A fresh snow on Moon Lake made it finally feel like winter. The snow coincides with me getting the latest travel guide from Pure Michigan. Inside, I finally got to see an article I put together last winter in print. It is all about being an outdoor woman. The assignment was perfect for me. I absolutely love the UP and being outside. The trip was my first time away from Jake for a vacation. Granted, I was working the entire time but I left being reminded of how much I love experiencing nature and how I couldn’t wait to share some of these experiences with Jake once he’s a bit older. The edited version of the piece can be found here. Or, here is a much earlier draft that shared a bit more about some of the amazing women I met over this 72-hour period in Big Bay, Michigan. For anyone interested in experiencing the outdoors in an environment that embraces women and all of the insecurities we sometimes face when exploring the great outdoors, this camp couldn’t be better. Happy Reading!
Girls just want to have fun! The DNR provides a grown-up version of Summer Camp for women twice a year in the northern tip of the UP.
Ding, ding, ding! A bell rings signaling the start to my weekend long adventure along with dinner in what’s fondly referred to as the Big House. I follow the bright eyed, enthusiastic group of 70 women to cafeteria style tables where food and stories are passed with similar enthusiasm. Glancing at the hearty homemade lasagna and catching a whiff of the fresh baked garlic bread, it is easy to understand why. By the time I savor my last bight of homemade apple pie, it quickly becomes clear there will be no carb counting this weekend.
In fact, nothing is off limits this weekend at the Winter Becoming an Outdoor Woman (BOW) Camp at Bay Cliff Health Camp in Big Bay, Michigan (25 miles north of Marquette). Over the course of the next few days, I watch and participate with mother-daughter teams, friends, seniors and strangers as we build snow forts, sleep outside in sub-zero temperatures, dogsled, snowshoes, ski, cook, learn self-defense, tie flies, fish and laugh… a lot.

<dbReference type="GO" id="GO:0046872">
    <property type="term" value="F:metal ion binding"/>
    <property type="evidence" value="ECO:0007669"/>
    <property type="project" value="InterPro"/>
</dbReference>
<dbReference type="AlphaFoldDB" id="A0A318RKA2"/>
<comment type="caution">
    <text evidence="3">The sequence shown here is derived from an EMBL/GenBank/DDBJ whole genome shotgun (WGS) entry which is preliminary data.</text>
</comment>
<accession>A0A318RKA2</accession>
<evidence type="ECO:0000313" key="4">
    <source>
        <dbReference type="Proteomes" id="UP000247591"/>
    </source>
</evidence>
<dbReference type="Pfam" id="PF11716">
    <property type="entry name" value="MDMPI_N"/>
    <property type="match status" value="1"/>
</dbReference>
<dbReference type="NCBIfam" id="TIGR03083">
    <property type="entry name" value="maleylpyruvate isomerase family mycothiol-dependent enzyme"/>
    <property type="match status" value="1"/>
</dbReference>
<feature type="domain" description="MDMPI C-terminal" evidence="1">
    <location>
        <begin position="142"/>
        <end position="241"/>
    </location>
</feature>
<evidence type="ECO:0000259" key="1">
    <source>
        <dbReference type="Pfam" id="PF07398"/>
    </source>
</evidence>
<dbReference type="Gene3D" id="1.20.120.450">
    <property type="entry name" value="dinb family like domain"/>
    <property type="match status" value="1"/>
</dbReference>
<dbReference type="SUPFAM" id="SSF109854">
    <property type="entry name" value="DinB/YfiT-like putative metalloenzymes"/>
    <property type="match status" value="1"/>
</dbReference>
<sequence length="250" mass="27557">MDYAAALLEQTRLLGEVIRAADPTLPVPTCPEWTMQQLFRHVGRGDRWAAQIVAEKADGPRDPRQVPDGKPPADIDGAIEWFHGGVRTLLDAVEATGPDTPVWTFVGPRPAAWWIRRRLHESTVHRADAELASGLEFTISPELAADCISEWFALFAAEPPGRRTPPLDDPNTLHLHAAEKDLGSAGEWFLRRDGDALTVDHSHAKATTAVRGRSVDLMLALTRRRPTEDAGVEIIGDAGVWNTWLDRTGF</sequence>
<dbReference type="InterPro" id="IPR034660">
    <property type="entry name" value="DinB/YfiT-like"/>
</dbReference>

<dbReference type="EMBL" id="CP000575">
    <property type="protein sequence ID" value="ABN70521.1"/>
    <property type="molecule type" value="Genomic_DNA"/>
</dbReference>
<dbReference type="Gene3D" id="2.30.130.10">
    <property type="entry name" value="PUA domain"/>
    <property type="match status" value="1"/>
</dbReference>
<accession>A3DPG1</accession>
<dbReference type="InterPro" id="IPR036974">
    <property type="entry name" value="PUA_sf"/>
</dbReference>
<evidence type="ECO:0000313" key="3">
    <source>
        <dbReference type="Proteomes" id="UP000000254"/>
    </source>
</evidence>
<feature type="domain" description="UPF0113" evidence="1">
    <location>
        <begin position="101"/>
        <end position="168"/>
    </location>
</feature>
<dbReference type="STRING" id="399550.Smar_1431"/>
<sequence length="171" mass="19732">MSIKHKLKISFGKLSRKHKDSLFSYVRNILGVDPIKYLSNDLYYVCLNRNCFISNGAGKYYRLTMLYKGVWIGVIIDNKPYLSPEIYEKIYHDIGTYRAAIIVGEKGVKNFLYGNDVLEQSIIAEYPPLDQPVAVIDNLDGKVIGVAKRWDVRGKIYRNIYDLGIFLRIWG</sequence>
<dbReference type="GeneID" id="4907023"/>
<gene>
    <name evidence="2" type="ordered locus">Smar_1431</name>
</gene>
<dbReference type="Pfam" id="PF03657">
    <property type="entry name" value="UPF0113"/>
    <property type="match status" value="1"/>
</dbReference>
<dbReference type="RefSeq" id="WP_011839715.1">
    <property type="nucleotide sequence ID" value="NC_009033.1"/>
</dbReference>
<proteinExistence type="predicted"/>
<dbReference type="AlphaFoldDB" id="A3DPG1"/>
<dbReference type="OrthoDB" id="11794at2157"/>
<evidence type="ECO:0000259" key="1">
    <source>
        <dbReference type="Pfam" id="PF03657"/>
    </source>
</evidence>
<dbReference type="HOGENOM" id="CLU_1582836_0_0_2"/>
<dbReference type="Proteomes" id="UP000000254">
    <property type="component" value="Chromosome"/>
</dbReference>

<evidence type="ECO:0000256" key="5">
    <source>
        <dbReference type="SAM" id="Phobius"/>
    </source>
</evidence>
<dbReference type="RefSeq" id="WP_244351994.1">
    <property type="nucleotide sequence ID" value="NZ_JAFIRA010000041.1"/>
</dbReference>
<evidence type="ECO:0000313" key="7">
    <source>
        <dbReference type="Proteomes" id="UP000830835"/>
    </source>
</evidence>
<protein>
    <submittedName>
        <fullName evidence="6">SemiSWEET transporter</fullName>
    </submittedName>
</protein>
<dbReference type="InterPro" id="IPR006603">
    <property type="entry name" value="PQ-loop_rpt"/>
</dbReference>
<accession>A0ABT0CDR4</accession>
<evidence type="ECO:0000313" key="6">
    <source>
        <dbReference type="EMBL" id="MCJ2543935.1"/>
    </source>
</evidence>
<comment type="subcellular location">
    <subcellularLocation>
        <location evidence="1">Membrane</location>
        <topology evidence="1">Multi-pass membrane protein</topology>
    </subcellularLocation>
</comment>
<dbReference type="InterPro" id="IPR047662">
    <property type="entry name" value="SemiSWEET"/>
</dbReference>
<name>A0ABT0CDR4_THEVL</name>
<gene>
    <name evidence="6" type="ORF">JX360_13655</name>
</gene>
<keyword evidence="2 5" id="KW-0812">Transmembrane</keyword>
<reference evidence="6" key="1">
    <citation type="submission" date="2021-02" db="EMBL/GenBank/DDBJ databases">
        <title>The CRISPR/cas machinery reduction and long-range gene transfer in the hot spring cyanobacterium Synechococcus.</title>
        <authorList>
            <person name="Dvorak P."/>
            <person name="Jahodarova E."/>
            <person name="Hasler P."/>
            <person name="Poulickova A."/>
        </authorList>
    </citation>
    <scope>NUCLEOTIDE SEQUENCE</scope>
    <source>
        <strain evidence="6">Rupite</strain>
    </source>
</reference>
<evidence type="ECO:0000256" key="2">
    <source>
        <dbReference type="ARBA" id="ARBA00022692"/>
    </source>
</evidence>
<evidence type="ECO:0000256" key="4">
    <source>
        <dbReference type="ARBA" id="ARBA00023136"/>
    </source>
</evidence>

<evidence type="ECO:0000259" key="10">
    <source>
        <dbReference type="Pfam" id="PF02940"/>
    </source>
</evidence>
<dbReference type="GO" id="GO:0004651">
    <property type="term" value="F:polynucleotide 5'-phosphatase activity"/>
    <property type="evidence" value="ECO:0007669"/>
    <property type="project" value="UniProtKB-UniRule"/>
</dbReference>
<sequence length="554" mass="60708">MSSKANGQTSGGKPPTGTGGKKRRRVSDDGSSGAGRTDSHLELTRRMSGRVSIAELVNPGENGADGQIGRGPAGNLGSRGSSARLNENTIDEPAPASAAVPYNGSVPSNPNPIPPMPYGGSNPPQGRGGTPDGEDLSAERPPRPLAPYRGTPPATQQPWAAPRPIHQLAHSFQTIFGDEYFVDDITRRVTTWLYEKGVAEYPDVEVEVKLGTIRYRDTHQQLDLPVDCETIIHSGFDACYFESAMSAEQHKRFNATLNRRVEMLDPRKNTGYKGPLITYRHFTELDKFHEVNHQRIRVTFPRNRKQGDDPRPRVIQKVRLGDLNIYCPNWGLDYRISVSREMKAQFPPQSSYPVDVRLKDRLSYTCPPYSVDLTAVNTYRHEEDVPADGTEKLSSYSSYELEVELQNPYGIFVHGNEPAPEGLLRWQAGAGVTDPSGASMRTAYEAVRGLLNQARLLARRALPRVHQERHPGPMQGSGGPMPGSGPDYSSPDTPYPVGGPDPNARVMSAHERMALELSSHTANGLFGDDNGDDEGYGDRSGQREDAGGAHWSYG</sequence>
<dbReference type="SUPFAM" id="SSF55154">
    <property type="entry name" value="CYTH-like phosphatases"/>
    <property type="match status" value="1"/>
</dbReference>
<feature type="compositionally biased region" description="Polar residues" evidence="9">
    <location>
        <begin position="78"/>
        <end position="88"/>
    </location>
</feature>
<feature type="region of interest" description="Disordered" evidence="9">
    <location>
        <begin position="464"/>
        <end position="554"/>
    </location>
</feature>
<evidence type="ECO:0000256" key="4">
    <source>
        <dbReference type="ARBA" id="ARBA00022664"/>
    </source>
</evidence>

Laughing is key. BOW is a national program that originated in the 90s when a professor recognized one of the reasons women weren’t getting into fishing and hunting is because they prefer to be taught by women and want to learn in a non-competitive atmosphere.
This weekend, that sentiment rings true. “I love the instructors,” says Catherine Sanborn of Bruce Cross, Michigan. For 10-years, she’s made the trek to Big Bay. “They teach you to do things without yelling at you the way your husband might.” Over the years, she’s tried everything from fishing to handgun safety, while making friends along the way. “The people here become life-long friends.”
It is easy to understand why, given over half the participants and most of the volunteer instructors have been making the trek to Big Bay for years. “I’m a BOW junkie,” laughs 5-year veteran Carrie Moritz. Each year, she and her mother-in-law drive up from southern Minnesota to attend the summer and winter camp. She’s taken many of the classes, but one in particular has stuck.
“I’ve taken wood burning every year. Over the years, I’ve really honed my skills and now I’m selling pieces on Etsy and making things for friends,” she explains. “It is something I love that I never would have discovered without BOW.”
Woodburning, like so many of the other courses, empower you to try something new. As someone who is more comfortable running a half-marathon than drawing a stick figure, I quickly learn that pushing your comfort zone isn’t just physical. By the time I’m done etching a flaming red pen along a freshly sanded piece of Baswood, my charred name tag and swirling oak leaves are barely legible. But, this doesn’t stop me from wearing it like a badge of courage the rest of the weekend.
In-between classes, impromptu snowshoe hikes along Lake Superior, bonfires and S’moreos, saunas, board games, and relaxing in front of the fireplace provide a backdrop for new friendships to develop and memories to be made.
For Ilene Smith, her only goal was to do something special with her college aged kids. Chatting with them prior to our final meal together, her 19-year old daughter Alex casually says, “I don’t want to be morbid. But, this is something I could see talking about at my mom’s funeral. My mother doesn’t have a ton of money but what she’s given me is memories.”
Mission accomplished mom.
As I make my way to my car, I pause for a moment under the gazebo basking in the surprisingly warm winter sun. Before me, the world’s largest freshwater lake looms large. I soak it all in and can’t help but think back to our speaker the first night who shared her personal story and struggles while circumnavigating Isle Royale. “It doesn’t have to be perfect. Just worth it.”